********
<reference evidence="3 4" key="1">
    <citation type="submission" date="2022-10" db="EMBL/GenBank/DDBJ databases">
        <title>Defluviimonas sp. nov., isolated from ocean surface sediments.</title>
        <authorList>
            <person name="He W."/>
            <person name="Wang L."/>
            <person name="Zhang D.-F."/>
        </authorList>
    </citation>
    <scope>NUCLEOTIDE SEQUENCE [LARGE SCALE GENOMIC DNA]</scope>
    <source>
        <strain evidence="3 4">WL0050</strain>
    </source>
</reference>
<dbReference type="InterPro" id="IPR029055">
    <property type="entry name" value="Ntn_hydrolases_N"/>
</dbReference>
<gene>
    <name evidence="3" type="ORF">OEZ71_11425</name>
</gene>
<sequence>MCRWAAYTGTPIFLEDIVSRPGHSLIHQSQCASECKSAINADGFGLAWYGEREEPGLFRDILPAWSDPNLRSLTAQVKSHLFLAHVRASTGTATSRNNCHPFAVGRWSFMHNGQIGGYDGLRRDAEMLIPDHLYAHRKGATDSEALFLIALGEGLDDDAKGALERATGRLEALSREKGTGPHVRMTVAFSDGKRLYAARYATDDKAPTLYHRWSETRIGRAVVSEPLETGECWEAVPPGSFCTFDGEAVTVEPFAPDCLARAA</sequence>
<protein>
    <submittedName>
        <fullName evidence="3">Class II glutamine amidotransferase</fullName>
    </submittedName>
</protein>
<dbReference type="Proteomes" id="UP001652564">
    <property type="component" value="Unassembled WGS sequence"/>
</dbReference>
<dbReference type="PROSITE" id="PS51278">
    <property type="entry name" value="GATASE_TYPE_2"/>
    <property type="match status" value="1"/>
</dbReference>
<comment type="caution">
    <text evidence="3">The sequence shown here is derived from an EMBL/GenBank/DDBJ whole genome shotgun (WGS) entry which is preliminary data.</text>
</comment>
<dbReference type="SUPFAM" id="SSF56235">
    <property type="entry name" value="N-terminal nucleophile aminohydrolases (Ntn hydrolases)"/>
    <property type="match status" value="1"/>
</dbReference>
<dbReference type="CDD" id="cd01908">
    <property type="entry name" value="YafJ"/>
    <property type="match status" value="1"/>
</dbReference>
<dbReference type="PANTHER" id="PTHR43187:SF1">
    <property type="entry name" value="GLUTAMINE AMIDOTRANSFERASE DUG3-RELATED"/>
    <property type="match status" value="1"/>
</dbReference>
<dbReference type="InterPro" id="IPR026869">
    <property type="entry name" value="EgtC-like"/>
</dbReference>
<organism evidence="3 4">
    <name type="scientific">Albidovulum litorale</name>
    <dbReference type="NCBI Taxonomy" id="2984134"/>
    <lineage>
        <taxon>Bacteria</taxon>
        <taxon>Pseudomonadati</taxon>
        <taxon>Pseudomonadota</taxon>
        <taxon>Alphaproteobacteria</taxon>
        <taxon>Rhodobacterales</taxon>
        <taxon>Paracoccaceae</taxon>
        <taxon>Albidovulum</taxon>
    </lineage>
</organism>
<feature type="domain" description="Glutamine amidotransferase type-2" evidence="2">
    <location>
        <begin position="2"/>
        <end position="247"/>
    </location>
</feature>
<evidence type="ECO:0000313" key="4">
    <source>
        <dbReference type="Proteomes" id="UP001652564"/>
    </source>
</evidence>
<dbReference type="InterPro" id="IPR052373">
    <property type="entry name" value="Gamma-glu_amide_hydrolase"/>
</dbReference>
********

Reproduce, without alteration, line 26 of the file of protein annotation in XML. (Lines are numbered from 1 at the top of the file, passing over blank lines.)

</protein>